Arthrogryposis multiplex congenita involving the upper extremity can be associated with significant contractures of major joints. Treatment options to maximize upper extremity motion and function include passive joint stretching, serial casting, or surgical intervention. This study reviewed all patients at Carrie Tingley Hospital with arthrogrypotic wrist flexion contractures treated with passive stretching, serial casting, and custom wrist orthotics to determine the effect on wrist position and function. Seventeen infant patients with distal and classic arthrogryposis used this regimen. Average follow-up was 6 years. The greatest gain in wrist motion occurred after the first casting session for both groups. Patients with distal arthrogryposis had the largest improvement in passive wrist motion, were more functionally independent at final follow-up, and had no recurrence of deformity. Patients with classic arthrogryposis had rigid wrist flexion contractures and a 75% incidence of deformity recurrence after casting. At final follow-up, these patients remained functionally dependent, requiring >50% assistance with activities of daily living, and had less improvement in wrist motion. The authors recommend early casting of infant wrist deformities for both forms of arthrogryposis. If the wrist deformity recurs, repeat serial casting is unlikely to improve wrist extension. Other treatment options may be considered in the older child.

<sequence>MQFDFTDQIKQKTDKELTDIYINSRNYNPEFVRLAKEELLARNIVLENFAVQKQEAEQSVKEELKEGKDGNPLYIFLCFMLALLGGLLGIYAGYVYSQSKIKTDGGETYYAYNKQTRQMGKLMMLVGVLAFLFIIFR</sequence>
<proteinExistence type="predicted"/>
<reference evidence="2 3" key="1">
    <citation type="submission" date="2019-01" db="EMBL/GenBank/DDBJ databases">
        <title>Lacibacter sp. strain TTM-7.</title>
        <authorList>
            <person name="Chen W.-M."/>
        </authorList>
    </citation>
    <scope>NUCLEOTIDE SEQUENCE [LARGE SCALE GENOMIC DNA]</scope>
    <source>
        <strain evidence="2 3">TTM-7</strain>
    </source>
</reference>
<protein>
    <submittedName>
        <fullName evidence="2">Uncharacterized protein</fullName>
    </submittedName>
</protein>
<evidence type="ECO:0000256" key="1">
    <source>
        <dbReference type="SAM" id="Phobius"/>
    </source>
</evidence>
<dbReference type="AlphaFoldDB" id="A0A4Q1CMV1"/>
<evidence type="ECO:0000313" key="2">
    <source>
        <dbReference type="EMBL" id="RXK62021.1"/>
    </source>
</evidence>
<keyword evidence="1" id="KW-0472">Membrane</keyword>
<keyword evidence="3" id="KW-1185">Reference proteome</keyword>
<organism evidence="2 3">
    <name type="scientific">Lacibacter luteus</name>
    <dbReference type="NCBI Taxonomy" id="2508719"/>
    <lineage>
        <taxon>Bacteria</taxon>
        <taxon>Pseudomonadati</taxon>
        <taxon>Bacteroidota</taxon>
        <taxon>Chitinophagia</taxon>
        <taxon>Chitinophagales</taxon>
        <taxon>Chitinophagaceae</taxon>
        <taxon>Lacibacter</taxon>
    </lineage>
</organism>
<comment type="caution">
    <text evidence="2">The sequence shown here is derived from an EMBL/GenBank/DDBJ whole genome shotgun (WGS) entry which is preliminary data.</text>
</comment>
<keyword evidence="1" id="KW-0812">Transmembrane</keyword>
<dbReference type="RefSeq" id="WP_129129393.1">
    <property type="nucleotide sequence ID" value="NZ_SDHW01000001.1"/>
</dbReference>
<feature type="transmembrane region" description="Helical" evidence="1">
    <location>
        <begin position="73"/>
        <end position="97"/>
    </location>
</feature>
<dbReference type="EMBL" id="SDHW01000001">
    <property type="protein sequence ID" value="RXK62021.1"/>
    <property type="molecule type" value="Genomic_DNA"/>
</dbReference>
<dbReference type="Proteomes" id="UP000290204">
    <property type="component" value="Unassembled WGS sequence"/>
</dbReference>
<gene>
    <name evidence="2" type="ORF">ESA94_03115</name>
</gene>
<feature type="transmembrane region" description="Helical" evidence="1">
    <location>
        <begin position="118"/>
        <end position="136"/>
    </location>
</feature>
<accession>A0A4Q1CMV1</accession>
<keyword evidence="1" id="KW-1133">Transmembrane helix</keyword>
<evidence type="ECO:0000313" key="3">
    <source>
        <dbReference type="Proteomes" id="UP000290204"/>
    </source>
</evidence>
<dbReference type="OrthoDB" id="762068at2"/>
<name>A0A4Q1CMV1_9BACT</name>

Study conducted at Carrie Tingley Hospital, Albuquerque, New Mexico, U.S.A.
From the *Department of Orthopaedics & Rehabilitation, University of New Mexico School of Medicine, Albuquerque; and †Carrie Tingley Hospital, University of New Mexico Health Sciences Center, and the Department of Orthopaedics and Pediatrics, University of New Mexico School of Medicine, Albuquerque, New Mexico, U.S.A.
Address correspondence and reprint requests to Dr. James C. Drennan, Carrie Tingley Hospital, 1127 University Boulevard, NE, Albuquerque, NM 87102, U.S.A.